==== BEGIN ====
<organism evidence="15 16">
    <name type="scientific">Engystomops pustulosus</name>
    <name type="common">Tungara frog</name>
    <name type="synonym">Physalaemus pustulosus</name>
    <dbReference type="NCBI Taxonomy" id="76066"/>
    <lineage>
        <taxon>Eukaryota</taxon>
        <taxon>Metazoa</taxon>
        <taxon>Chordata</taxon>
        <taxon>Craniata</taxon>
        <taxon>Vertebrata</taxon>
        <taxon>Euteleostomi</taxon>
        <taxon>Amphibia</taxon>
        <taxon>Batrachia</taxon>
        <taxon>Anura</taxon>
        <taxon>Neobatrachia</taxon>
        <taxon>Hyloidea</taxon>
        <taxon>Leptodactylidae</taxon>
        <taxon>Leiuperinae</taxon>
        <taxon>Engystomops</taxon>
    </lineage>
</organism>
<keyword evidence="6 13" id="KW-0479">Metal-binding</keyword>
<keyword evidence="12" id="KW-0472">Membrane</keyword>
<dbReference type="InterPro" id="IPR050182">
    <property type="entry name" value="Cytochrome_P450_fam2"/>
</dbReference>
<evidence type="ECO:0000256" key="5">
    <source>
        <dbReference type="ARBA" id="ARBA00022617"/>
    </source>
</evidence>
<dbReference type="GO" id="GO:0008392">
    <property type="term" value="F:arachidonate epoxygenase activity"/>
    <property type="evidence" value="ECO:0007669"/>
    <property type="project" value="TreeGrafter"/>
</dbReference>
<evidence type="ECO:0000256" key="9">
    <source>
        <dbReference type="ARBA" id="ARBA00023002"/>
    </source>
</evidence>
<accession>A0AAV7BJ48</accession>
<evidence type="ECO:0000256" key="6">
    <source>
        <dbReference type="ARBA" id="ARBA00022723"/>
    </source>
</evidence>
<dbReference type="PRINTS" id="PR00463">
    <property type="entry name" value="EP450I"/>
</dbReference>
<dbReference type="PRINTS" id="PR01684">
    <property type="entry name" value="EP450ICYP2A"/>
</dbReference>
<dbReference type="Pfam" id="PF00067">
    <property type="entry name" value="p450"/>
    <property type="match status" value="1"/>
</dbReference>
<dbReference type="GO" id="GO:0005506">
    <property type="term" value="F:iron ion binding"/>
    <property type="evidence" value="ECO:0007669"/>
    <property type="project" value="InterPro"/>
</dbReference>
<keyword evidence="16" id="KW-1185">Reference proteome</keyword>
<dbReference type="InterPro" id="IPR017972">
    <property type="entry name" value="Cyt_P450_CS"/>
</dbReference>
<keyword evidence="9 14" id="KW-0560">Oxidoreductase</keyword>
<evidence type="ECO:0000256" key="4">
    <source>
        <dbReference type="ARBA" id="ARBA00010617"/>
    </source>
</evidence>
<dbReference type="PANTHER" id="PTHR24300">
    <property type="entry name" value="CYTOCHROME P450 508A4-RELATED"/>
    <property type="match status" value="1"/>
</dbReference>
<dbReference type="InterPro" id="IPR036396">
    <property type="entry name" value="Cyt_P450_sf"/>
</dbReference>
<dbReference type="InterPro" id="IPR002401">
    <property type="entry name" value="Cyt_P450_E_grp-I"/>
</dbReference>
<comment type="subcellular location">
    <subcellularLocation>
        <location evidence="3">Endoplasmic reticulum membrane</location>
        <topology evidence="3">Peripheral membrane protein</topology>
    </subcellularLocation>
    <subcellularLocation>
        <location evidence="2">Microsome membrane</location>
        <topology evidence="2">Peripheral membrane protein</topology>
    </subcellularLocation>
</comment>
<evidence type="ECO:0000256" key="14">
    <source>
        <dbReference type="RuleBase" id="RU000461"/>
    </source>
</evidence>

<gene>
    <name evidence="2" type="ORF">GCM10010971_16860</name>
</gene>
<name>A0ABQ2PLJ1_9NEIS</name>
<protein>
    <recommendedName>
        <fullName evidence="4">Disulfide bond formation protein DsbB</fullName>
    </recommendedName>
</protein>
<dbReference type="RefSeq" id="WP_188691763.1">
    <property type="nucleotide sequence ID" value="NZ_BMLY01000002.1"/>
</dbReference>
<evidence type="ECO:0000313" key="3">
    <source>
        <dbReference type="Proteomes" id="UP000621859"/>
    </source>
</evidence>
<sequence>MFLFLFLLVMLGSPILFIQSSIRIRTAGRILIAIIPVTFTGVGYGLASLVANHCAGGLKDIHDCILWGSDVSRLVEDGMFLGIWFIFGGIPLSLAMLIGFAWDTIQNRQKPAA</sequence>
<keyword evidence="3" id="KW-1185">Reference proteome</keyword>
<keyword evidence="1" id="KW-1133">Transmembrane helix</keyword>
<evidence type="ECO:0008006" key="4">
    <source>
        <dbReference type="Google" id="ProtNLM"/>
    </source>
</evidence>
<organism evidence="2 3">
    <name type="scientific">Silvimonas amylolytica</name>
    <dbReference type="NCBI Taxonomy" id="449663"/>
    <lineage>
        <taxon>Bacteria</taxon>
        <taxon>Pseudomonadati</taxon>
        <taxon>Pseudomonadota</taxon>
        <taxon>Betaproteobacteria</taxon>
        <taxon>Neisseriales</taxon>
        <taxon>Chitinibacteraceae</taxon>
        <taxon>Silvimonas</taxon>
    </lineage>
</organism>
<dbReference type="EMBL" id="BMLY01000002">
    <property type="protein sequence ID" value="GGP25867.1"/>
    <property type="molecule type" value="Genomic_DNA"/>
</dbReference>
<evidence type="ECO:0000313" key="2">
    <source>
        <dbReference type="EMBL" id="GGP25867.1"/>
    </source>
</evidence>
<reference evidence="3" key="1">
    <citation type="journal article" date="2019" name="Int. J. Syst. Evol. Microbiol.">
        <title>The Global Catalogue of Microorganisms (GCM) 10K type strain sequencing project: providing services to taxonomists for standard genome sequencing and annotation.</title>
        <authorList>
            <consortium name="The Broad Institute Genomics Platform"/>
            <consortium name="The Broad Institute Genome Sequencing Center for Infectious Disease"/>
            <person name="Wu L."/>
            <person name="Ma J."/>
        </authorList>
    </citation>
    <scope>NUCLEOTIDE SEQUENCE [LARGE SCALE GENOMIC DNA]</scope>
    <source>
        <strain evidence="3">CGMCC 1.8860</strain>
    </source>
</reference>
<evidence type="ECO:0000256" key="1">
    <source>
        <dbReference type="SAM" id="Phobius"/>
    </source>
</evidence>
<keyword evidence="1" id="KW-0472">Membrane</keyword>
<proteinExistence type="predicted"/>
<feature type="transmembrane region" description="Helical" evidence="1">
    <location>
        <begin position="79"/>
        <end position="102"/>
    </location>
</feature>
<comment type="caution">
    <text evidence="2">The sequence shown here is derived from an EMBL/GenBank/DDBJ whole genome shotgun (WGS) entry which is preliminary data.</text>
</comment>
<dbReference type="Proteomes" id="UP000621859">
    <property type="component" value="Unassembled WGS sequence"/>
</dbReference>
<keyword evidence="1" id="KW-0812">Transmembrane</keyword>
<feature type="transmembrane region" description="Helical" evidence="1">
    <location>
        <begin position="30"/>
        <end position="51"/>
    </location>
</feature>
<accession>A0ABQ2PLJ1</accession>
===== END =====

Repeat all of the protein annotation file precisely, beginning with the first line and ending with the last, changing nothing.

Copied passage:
<organism evidence="15 16">
    <name type="scientific">Engystomops pustulosus</name>
    <name type="common">Tungara frog</name>
    <name type="synonym">Physalaemus pustulosus</name>
    <dbReference type="NCBI Taxonomy" id="76066"/>
    <lineage>
        <taxon>Eukaryota</taxon>
        <taxon>Metazoa</taxon>
        <taxon>Chordata</taxon>
        <taxon>Craniata</taxon>
        <taxon>Vertebrata</taxon>
        <taxon>Euteleostomi</taxon>
        <taxon>Amphibia</taxon>
        <taxon>Batrachia</taxon>
        <taxon>Anura</taxon>
        <taxon>Neobatrachia</taxon>
        <taxon>Hyloidea</taxon>
        <taxon>Leptodactylidae</taxon>
        <taxon>Leiuperinae</taxon>
        <taxon>Engystomops</taxon>
    </lineage>
</organism>
<keyword evidence="6 13" id="KW-0479">Metal-binding</keyword>
<keyword evidence="12" id="KW-0472">Membrane</keyword>
<dbReference type="InterPro" id="IPR050182">
    <property type="entry name" value="Cytochrome_P450_fam2"/>
</dbReference>
<evidence type="ECO:0000256" key="5">
    <source>
        <dbReference type="ARBA" id="ARBA00022617"/>
    </source>
</evidence>
<dbReference type="GO" id="GO:0008392">
    <property type="term" value="F:arachidonate epoxygenase activity"/>
    <property type="evidence" value="ECO:0007669"/>
    <property type="project" value="TreeGrafter"/>
</dbReference>
<evidence type="ECO:0000256" key="9">
    <source>
        <dbReference type="ARBA" id="ARBA00023002"/>
    </source>
</evidence>
<accession>A0AAV7BJ48</accession>
<evidence type="ECO:0000256" key="6">
    <source>
        <dbReference type="ARBA" id="ARBA00022723"/>
    </source>
</evidence>
<dbReference type="PRINTS" id="PR00463">
    <property type="entry name" value="EP450I"/>
</dbReference>
<dbReference type="PRINTS" id="PR01684">
    <property type="entry name" value="EP450ICYP2A"/>
</dbReference>
<dbReference type="Pfam" id="PF00067">
    <property type="entry name" value="p450"/>
    <property type="match status" value="1"/>
</dbReference>
<dbReference type="GO" id="GO:0005506">
    <property type="term" value="F:iron ion binding"/>
    <property type="evidence" value="ECO:0007669"/>
    <property type="project" value="InterPro"/>
</dbReference>
<keyword evidence="16" id="KW-1185">Reference proteome</keyword>
<dbReference type="InterPro" id="IPR017972">
    <property type="entry name" value="Cyt_P450_CS"/>
</dbReference>
<keyword evidence="9 14" id="KW-0560">Oxidoreductase</keyword>
<evidence type="ECO:0000256" key="4">
    <source>
        <dbReference type="ARBA" id="ARBA00010617"/>
    </source>
</evidence>
<dbReference type="PANTHER" id="PTHR24300">
    <property type="entry name" value="CYTOCHROME P450 508A4-RELATED"/>
    <property type="match status" value="1"/>
</dbReference>
<dbReference type="InterPro" id="IPR036396">
    <property type="entry name" value="Cyt_P450_sf"/>
</dbReference>
<dbReference type="InterPro" id="IPR002401">
    <property type="entry name" value="Cyt_P450_E_grp-I"/>
</dbReference>
<comment type="subcellular location">
    <subcellularLocation>
        <location evidence="3">Endoplasmic reticulum membrane</location>
        <topology evidence="3">Peripheral membrane protein</topology>
    </subcellularLocation>
    <subcellularLocation>
        <location evidence="2">Microsome membrane</location>
        <topology evidence="2">Peripheral membrane protein</topology>
    </subcellularLocation>
</comment>
<evidence type="ECO:0000256" key="14">
    <source>
        <dbReference type="RuleBase" id="RU000461"/>
    </source>
</evidence>

<gene>
    <name evidence="2" type="ORF">GCM10010971_16860</name>
</gene>
<name>A0ABQ2PLJ1_9NEIS</name>
<protein>
    <recommendedName>
        <fullName evidence="4">Disulfide bond formation protein DsbB</fullName>
    </recommendedName>
</protein>
<dbReference type="RefSeq" id="WP_188691763.1">
    <property type="nucleotide sequence ID" value="NZ_BMLY01000002.1"/>
</dbReference>
<evidence type="ECO:0000313" key="3">
    <source>
        <dbReference type="Proteomes" id="UP000621859"/>
    </source>
</evidence>
<sequence>MFLFLFLLVMLGSPILFIQSSIRIRTAGRILIAIIPVTFTGVGYGLASLVANHCAGGLKDIHDCILWGSDVSRLVEDGMFLGIWFIFGGIPLSLAMLIGFAWDTIQNRQKPAA</sequence>
<keyword evidence="3" id="KW-1185">Reference proteome</keyword>
<keyword evidence="1" id="KW-1133">Transmembrane helix</keyword>
<evidence type="ECO:0008006" key="4">
    <source>
        <dbReference type="Google" id="ProtNLM"/>
    </source>
</evidence>
<organism evidence="2 3">
    <name type="scientific">Silvimonas amylolytica</name>
    <dbReference type="NCBI Taxonomy" id="449663"/>
    <lineage>
        <taxon>Bacteria</taxon>
        <taxon>Pseudomonadati</taxon>
        <taxon>Pseudomonadota</taxon>
        <taxon>Betaproteobacteria</taxon>
        <taxon>Neisseriales</taxon>
        <taxon>Chitinibacteraceae</taxon>
        <taxon>Silvimonas</taxon>
    </lineage>
</organism>
<dbReference type="EMBL" id="BMLY01000002">
    <property type="protein sequence ID" value="GGP25867.1"/>
    <property type="molecule type" value="Genomic_DNA"/>
</dbReference>
<evidence type="ECO:0000313" key="2">
    <source>
        <dbReference type="EMBL" id="GGP25867.1"/>
    </source>
</evidence>
<reference evidence="3" key="1">
    <citation type="journal article" date="2019" name="Int. J. Syst. Evol. Microbiol.">
        <title>The Global Catalogue of Microorganisms (GCM) 10K type strain sequencing project: providing services to taxonomists for standard genome sequencing and annotation.</title>
        <authorList>
            <consortium name="The Broad Institute Genomics Platform"/>
            <consortium name="The Broad Institute Genome Sequencing Center for Infectious Disease"/>
            <person name="Wu L."/>
            <person name="Ma J."/>
        </authorList>
    </citation>
    <scope>NUCLEOTIDE SEQUENCE [LARGE SCALE GENOMIC DNA]</scope>
    <source>
        <strain evidence="3">CGMCC 1.8860</strain>
    </source>
</reference>
<evidence type="ECO:0000256" key="1">
    <source>
        <dbReference type="SAM" id="Phobius"/>
    </source>
</evidence>
<keyword evidence="1" id="KW-0472">Membrane</keyword>
<proteinExistence type="predicted"/>
<feature type="transmembrane region" description="Helical" evidence="1">
    <location>
        <begin position="79"/>
        <end position="102"/>
    </location>
</feature>
<comment type="caution">
    <text evidence="2">The sequence shown here is derived from an EMBL/GenBank/DDBJ whole genome shotgun (WGS) entry which is preliminary data.</text>
</comment>
<dbReference type="Proteomes" id="UP000621859">
    <property type="component" value="Unassembled WGS sequence"/>
</dbReference>
<keyword evidence="1" id="KW-0812">Transmembrane</keyword>
<feature type="transmembrane region" description="Helical" evidence="1">
    <location>
        <begin position="30"/>
        <end position="51"/>
    </location>
</feature>
<accession>A0ABQ2PLJ1</accession>